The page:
Australian Indigenous HealthInfoNet abstract

Maple-Brown LJ, Hughes JT, Lawton PD, Jones GRD, Ellis AG, Drabsch K, Brown ADH, Cass A, Hoy WE, MacIsaac RJ, O'Dea K, Jerums G (2012)

Accurate assessment of kidney function in Indigenous Australians: the estimated GFR study.

American Journal of Kidney Diseases; 60(4): 680-682

McNamara BJ, Gubhaju L, Chamberlain C, Stanley F, Eades SJ (2012)

Early life influences on cardio-metabolic disease risk in aboriginal populations - what is the evidence? A systematic review of longitudinal and case–control studies.

International Journal of Epidemiology; 41(6): 1661-1682

New South Wales Centre for Epidemiology and Evidence (2012)

The health of Aboriginal people of NSW: report of the Chief Health Officer 2012.

Sydney: New South Wales Ministry of Health

Taylor AW, Marin T, Avery J, Grande D (2012)

South Australian Aboriginal health survey.

Adelaide: South Australian Population Research and Outcome Studies

This report provides information on chronic diseases among Indigenous people in South Australia, including the social determinants of health and some risk and protective factors. It includes information on:

  • kidney disease
  • hearing problems
  • mental health
  • asthma
  • high blood pressure.

Australian Indigenous HealthInfoNet abstract

Thomson N, MacRae A, Brankovich J, Burns J, Catto M, Gray C, Levitan L, Maling C, Potter C, Ride K, Stumpers S, Urquhart B (2012)

Overview of Australian Indigenous health status, 2011.

Perth, WA: Australian Indigenous HealthInfoNet

2011

Australia and New Zealand Dialysis and Transplant Registry (2011)

The thirty fourth annual report: Australia and New Zealand Dialysis and Transplant Registry: 2011.

Adelaide: Australia and New Zealand Dialysis and Transplant Registry

Australian Health Ministers’ Advisory Council (2011)

Aboriginal and Torres Strait Islander health performance framework: 2010 report.

Canberra: Office for Aboriginal and Torres Strait Islander Health, Department of Health and Ageing

This is the third report developed under the auspice of the Australian Health Ministers' Advisory Council to measure progress against the National strategic framework for Aboriginal and Torres Strait Islander health as well as the more recent measures introduced under Closing the gap national partnerships.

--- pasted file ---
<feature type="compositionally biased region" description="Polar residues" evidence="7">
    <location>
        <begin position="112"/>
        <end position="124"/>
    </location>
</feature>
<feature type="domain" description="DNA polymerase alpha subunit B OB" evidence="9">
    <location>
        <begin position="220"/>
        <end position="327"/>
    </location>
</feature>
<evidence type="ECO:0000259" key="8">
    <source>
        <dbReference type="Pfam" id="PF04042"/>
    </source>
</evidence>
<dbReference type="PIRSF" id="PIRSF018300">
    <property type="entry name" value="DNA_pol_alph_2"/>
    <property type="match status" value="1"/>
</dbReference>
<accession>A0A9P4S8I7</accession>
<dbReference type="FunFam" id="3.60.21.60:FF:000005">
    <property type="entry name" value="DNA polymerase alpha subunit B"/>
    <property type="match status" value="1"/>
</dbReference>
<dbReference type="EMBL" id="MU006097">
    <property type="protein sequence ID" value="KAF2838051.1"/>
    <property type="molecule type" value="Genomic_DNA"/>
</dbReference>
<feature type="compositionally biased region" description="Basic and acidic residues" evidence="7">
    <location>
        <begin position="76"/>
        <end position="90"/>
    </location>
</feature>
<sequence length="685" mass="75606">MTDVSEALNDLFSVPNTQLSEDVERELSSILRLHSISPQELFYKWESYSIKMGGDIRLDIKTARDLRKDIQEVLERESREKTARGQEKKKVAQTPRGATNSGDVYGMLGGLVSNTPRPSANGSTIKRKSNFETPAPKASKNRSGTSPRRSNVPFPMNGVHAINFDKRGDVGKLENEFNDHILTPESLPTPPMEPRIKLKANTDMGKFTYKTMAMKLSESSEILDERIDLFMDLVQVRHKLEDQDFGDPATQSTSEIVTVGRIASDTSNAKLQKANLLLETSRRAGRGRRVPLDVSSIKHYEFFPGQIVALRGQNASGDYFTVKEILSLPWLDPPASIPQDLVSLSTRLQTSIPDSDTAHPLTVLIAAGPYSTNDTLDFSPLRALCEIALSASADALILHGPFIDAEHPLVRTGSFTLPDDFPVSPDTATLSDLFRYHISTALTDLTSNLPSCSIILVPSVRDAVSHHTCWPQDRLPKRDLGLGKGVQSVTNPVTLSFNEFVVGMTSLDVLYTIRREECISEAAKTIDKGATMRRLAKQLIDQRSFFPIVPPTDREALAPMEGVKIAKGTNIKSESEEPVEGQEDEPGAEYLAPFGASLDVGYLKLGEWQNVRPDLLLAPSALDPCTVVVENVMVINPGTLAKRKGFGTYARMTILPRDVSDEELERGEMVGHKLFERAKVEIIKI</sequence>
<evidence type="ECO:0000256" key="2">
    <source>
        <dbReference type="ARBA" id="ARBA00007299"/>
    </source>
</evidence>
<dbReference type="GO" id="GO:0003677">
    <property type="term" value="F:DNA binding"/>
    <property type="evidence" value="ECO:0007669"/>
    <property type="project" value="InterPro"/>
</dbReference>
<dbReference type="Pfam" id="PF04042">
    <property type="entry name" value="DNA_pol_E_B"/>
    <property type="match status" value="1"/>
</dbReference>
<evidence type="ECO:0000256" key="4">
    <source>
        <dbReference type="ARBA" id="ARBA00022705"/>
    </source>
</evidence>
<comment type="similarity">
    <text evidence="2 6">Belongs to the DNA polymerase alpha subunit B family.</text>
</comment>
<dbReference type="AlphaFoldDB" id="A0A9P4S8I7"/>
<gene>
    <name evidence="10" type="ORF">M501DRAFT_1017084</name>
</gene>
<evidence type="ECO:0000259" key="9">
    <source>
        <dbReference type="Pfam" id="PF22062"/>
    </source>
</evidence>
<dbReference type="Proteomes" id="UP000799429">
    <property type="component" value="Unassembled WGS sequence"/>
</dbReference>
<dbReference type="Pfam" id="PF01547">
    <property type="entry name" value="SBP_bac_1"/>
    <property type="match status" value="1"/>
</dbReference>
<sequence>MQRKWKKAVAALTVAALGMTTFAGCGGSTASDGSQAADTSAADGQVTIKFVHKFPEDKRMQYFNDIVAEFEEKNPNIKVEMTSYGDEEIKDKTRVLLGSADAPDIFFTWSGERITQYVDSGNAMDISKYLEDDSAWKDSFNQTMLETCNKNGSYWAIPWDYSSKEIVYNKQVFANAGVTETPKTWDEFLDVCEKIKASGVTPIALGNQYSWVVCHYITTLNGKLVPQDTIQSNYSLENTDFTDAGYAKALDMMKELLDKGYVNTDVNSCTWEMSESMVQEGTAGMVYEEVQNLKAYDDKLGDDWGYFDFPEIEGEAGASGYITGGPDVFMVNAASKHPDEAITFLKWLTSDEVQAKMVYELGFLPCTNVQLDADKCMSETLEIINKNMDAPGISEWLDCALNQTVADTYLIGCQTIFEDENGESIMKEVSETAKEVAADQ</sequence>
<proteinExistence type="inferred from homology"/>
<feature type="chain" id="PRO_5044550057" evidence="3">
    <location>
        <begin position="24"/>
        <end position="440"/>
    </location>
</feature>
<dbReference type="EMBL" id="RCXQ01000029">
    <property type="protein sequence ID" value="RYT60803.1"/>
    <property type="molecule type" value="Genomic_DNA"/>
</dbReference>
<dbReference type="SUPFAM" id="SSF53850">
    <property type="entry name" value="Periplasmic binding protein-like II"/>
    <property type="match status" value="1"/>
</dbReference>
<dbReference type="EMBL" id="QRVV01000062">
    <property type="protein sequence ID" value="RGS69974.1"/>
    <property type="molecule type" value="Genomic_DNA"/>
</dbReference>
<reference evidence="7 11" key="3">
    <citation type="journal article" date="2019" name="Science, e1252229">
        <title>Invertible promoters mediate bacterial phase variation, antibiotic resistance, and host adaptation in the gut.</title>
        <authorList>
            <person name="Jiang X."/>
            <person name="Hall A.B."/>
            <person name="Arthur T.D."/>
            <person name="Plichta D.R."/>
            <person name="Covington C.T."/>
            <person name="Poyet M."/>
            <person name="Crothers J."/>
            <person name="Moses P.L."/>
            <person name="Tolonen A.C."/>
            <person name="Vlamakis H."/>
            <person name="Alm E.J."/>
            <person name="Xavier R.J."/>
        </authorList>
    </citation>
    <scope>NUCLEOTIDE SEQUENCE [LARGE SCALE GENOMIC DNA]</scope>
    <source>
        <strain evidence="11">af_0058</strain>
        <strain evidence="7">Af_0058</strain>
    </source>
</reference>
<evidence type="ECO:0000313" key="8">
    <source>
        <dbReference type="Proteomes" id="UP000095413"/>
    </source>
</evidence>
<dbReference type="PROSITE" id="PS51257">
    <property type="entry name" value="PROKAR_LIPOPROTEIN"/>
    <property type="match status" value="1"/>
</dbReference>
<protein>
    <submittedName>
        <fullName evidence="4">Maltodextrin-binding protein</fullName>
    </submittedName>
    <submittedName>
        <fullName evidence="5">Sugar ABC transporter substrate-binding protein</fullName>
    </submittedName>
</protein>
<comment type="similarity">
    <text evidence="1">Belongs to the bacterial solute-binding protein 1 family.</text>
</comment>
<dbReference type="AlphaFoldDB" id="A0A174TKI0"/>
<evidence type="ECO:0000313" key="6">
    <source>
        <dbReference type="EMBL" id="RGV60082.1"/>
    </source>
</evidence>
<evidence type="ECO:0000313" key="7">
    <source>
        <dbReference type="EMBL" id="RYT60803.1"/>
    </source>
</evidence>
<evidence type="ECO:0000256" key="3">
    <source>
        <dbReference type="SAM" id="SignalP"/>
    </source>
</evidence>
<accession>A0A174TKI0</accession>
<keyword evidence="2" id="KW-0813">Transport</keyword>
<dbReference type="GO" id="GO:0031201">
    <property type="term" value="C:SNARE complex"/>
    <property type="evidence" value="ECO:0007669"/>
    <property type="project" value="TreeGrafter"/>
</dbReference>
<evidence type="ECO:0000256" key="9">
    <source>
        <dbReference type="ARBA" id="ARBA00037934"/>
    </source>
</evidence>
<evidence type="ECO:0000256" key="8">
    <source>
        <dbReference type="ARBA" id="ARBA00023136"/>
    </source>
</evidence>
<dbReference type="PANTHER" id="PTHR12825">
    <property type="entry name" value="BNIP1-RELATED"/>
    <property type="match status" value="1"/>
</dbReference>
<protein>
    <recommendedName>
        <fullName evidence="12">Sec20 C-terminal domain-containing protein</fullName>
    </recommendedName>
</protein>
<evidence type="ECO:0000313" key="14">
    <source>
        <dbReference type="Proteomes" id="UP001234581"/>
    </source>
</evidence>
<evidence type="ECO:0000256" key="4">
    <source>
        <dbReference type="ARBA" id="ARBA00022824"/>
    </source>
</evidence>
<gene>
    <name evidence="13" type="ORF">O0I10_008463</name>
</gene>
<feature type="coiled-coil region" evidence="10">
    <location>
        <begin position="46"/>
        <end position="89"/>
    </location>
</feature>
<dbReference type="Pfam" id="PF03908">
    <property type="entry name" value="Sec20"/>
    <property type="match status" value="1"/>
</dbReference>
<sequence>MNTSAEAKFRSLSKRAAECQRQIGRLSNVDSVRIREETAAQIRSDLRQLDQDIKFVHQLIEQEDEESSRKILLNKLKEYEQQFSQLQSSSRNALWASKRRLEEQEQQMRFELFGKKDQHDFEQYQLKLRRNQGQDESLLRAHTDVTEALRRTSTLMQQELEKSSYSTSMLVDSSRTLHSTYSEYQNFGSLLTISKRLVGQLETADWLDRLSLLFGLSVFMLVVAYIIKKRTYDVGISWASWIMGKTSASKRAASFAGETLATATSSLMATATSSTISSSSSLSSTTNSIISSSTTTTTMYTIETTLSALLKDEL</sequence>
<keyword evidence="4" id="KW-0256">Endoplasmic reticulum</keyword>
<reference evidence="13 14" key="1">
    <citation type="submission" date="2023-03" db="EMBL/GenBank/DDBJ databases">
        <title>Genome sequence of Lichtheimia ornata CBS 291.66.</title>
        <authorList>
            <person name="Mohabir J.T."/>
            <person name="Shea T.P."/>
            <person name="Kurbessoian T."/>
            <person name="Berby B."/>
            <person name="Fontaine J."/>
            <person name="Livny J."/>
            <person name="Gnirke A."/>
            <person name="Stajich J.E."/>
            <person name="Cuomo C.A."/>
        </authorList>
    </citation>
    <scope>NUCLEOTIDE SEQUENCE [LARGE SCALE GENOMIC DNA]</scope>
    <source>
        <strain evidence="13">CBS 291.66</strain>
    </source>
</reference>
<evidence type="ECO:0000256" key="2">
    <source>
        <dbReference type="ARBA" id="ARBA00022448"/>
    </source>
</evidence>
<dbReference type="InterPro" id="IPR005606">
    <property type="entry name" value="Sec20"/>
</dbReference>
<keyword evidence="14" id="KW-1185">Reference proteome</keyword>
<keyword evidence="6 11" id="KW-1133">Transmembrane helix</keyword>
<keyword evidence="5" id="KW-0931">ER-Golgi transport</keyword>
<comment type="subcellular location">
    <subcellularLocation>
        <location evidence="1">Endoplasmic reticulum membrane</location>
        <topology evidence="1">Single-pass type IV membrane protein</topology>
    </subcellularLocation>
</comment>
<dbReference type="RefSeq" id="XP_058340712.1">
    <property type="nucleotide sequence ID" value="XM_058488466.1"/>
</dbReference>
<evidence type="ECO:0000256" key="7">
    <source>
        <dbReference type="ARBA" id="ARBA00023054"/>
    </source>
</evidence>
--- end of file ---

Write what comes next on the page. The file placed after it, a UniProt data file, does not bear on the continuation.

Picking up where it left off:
The performance framework reports on the three tiers of health:

  • health status and outcomes: this includes measures of prevalence of disease or injury, human function, life expectancy and wellbeing
  • measures of the health determinants: this includes socioeconomic status, environmental factors and health behaviours
  • health system performance: this includes effectiveness, responsiveness, accessibility and sustainability.
Major findings of the report include:
  • a significant decline in Indigenous deaths due to avoidable causes
  • narrowing of the mortality gap
  • reduction in infant mortality
  • chronic diseases are a continuing concern, contributing to two thirds of the health gap between Indigenous and non-Indigenous Australians
  • there were slight reductions in literacy and numeracy gaps between Indigenous and non-Indigenous students
  • risky behaviours, such as smoking and lack of physical activity, were continuing concerns among Indigenous people
  • access to, and utilisation of medical services is less than expected given higher levels of illness
  • access to medical services is more difficult in remote than non-remote areas.

Australian Indigenous HealthInfoNet abstract

Australian Institute of Health and Welfare (2011)

Aboriginal and Torres Strait Islander health performance framework 2010: detailed analyses.

Canberra: Australian Institute of Health and Welfare

Australian Institute of Health and Welfare (2011)

Chronic kidney disease in Aboriginal and Torres Strait Islander people 2011.

Canberra: Australian Institute of Health and Welfare

This report presents the first detailed analysis of chronic kidney disease (CKD) in Aboriginal and Torres Strait Islander people comparative to the non-Indigenous Australian population. Previous information on CKD in Aboriginal and Torres Strait Islander people at the national level has been limited to high-level summary information. Using a variety of data sources (i.e., Australia and New Zealand Dialysis and Transplant (ANZDATA) Registry, AIHW Disease Expenditure Database), the current report presents detailed information on CKD and end-stage renal disease (ESRD) including, prevalence and incidence; hospitalisation; mortality; co-morbidity; risk factors; remoteness; health service use and expenditure; quality of life; and burden of disease. The report summates that Indigenous people, especially those who live in remote communities, are more likely to have ESRD, and are more likely to be hospitalised, and/or die as a result of CKD compared with non-Indigenous Australians.

Australian Indigenous HealthInfoNet abstract

Contribution of chronic disease to the gap in adult mortality between Aboriginal and Torres Strait Islander and other Australians (2011)

Australian Institute of Health and Welfare